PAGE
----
Episode 102: April 11, 2008
Grammar Girl here.
Today's topic is how to deal with electronic citations.
Now to get started, here's a listener question:
Hi, Grammar Girl. My name is Laura and I am a teacher of 9th-grade English and a big fan of your podcast. I've used your podcast in my classroom and the Quick and Dirty Tips definitely come in handy. My question is how do I cite your podcast and podcasts in general? Do you know of a website that keeps really up to date on how to cite things, especially citing things from the Web?
Thanks, Laura. All three of the major style players, the Modern Language Association (MLA), the American Psychological Association (APA), and The Chicago Manual of Style, have issued guidelines on how to cite electronic sources. I'm not aware of a specific website that lists examples of how to cite podcasts from all three sources together, but you can do a search on Google for something like "Chicago cite a podcast" and find examples for each style. Instead of telling you how to write citations, because it's kind of a visual thing, I'm putting examples at the bottom of this transcript. I’ll show you how to cite a podcast and an article on a website in all three of the main formats. So I guess now you could say that Grammar Girl is a good source on how to cite things!
But today I would like to talk about some other things related to citations.
Why Citations Are Important
First, people have asked me why it's important to include citations in the first place.
Aside from the fact that many teachers or editors require you to include citations in your work, including citations is necessary to acknowledge the people whose work you've incorporated into your document. Not including citations is a quick route to plagiarism: more commonly known as taking credit for someone else's words or ideas (1). Including citations is mandatory when you've drawn on someone else's original work or quoted someone verbatim.
Even when citations aren't necessary to avoid plagiarism, including citations helps people who want to learn more about your topic. Citations are a great starting point for further research. And including citations adds credibility to your writing. Frankly, I include citations at the end of most of my transcripts to head off people who disagree with my recommendations relating to points of style or topics where there are common misconceptions. I'm completely open to disagreement and discussion, but I don't just make this stuff up; I research every topic I cover. I'm almost always sorry when I don't include references on the website, and more than once I've gone back, reconstructed my work, and added them in.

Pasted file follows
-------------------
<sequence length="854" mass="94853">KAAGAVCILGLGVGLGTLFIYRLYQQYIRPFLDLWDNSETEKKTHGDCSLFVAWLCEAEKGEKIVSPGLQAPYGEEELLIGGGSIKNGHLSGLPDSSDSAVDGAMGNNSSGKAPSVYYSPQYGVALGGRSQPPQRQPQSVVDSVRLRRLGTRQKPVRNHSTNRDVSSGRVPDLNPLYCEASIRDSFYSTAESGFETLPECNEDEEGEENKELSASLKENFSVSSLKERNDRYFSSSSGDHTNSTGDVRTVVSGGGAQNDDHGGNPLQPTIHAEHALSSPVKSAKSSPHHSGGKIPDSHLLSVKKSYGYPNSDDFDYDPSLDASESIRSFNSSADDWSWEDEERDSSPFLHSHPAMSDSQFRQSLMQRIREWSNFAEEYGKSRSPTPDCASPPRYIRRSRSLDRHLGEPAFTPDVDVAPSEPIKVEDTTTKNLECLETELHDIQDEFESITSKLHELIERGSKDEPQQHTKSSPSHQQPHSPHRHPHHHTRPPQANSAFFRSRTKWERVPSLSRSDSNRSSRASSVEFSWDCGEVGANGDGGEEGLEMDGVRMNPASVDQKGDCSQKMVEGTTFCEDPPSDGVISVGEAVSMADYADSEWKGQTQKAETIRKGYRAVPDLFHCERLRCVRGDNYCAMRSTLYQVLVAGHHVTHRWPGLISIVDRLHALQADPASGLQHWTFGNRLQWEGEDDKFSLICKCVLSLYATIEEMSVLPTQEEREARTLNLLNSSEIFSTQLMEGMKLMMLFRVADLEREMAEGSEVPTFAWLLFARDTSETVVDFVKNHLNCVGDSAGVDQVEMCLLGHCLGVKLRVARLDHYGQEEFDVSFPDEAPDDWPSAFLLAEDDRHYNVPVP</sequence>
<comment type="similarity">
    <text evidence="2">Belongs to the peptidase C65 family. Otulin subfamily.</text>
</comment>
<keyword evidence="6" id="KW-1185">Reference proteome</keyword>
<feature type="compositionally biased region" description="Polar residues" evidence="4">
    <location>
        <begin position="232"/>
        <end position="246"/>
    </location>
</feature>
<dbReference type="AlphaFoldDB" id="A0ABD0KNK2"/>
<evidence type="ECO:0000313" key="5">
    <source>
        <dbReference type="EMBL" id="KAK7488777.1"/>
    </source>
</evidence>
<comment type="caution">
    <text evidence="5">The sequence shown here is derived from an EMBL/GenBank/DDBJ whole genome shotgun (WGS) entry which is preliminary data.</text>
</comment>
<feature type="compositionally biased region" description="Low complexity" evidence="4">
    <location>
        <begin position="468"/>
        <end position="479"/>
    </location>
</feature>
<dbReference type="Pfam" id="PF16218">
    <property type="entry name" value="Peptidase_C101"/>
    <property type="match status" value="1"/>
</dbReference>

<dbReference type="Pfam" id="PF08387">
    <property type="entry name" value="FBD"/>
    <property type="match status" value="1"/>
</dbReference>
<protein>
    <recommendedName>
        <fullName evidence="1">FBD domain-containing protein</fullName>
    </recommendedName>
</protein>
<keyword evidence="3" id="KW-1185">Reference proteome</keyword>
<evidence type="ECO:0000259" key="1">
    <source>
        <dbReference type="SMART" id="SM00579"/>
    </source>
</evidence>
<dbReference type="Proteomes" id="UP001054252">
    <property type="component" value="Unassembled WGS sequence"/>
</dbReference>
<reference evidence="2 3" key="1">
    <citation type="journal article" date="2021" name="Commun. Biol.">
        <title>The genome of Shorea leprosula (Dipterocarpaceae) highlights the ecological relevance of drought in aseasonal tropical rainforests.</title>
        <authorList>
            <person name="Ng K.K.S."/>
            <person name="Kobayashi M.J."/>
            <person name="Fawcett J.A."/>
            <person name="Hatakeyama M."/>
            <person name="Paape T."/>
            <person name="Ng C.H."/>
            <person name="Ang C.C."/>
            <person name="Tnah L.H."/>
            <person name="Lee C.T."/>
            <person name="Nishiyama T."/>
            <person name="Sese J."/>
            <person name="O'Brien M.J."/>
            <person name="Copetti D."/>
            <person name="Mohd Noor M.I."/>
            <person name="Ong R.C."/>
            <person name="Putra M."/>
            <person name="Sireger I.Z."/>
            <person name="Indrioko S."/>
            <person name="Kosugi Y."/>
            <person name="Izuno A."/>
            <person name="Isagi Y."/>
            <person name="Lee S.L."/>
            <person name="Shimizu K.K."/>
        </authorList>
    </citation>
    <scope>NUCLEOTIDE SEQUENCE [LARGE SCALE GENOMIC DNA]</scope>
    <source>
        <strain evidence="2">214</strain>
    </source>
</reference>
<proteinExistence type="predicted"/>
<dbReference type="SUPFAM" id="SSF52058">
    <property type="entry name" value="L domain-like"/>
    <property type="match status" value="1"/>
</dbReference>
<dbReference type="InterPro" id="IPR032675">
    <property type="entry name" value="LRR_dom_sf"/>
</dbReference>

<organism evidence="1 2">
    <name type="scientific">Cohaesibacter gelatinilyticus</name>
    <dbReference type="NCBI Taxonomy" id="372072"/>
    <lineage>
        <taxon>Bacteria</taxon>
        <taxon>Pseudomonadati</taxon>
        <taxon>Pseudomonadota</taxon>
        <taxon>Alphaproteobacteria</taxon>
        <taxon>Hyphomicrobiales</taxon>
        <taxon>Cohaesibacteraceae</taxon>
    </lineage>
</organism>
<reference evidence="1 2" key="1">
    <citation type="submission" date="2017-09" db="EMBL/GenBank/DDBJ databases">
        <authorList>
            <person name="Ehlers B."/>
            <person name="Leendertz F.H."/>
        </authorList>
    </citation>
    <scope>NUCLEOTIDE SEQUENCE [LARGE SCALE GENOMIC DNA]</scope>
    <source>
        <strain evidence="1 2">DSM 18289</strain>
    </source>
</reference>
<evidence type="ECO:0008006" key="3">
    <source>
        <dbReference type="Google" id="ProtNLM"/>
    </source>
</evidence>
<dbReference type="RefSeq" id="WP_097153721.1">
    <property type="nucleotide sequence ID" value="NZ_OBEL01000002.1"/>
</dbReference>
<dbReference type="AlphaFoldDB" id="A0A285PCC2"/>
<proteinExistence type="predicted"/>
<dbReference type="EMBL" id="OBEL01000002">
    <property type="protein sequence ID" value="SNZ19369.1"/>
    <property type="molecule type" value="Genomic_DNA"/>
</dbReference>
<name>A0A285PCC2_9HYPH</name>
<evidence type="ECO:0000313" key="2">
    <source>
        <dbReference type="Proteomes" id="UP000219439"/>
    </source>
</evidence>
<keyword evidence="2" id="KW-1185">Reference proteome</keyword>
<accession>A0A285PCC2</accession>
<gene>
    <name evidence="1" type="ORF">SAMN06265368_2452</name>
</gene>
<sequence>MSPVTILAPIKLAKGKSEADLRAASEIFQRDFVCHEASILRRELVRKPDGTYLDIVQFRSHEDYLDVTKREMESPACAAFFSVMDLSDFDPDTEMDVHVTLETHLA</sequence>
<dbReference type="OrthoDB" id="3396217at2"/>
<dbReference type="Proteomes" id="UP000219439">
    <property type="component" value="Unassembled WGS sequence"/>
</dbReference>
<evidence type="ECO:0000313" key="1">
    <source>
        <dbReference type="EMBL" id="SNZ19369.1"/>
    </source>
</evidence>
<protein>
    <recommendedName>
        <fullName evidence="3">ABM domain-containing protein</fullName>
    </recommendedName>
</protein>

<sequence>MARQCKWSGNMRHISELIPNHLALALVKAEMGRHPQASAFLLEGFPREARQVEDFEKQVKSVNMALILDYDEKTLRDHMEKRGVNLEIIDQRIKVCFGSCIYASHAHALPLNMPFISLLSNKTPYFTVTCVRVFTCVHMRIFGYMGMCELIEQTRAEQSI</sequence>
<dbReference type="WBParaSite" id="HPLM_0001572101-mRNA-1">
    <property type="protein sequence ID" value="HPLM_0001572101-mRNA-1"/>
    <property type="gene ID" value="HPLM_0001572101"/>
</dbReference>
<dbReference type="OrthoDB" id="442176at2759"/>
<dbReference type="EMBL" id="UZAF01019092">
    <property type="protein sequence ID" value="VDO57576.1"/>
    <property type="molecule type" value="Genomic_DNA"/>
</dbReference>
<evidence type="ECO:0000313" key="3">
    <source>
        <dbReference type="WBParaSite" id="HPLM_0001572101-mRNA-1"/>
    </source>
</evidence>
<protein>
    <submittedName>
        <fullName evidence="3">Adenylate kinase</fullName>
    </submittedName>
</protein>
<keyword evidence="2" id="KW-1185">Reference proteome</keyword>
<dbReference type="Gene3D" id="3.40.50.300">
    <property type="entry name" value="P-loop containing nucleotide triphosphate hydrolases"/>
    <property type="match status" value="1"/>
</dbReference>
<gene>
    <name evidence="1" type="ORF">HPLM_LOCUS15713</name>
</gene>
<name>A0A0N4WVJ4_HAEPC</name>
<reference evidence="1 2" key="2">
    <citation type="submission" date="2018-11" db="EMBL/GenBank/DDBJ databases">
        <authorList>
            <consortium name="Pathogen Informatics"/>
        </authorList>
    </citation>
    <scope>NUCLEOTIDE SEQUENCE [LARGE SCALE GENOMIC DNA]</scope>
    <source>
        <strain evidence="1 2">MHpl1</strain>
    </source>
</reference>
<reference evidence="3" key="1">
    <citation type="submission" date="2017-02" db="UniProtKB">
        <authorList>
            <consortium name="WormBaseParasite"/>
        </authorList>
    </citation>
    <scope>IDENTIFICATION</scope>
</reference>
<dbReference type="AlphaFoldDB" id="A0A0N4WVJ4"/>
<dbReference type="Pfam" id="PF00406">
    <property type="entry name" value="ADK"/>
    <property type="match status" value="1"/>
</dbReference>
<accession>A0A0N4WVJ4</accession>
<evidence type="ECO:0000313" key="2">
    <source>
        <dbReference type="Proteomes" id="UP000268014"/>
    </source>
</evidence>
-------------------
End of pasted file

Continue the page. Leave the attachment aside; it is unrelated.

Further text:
Risks of Citing Electronic Sources
OK, so now that I've convinced you to include citations, it's time to think about the special risks of citing an electronic source like a website, podcast, or blog.
First, you have to determine whether it's a credible source, and second, you have to worry about whether it will still exist tomorrow.
Determining whether a source is credible is subjective, but here are a few things to look for and consider:
Can you tell who wrote the site? And if so, does the author seem to have any expertise in the area you are researching? The Stanford Cancer Center is likely to be a more credible source than Aunt Mary's Kancer Page.
Has the website been reviewed by experts? Does it bear a seal of approval or adhere to content standards? For example, health sites that want to boost their credibility adhere to standards set by the Health on the Net Foundation.
Can you tell when the page you are looking at was written? Something written recently is generally more credible than something that hasn't been updated in years.
Does the page cite other credible sources you can check? (There's that point about citations adding credibility again!)
Does it sound too good to be true? If it does, it probably is.
Is the site selling something based on the information it’s providing? If so, be wary.
Do other credible sites link to the site? You can find out who links to a site by doing a specialized search on Google. Enter link:URL into the search box. For example, you could enter link:http://www.genetichealth.com (a website I helped launch) and learn that sites that link to it include a Japanese genome center, the Lance Armstrong Foundation, and a variety of hospitals.
Are there a lot of typos? If there are a lot of language mistakes, it can mean that there are a lot of factual mistakes, too.
Finally, use common sense and evaluate the arguments yourself. It's up to you to determine whether a site's conclusions are actually supported by its statements.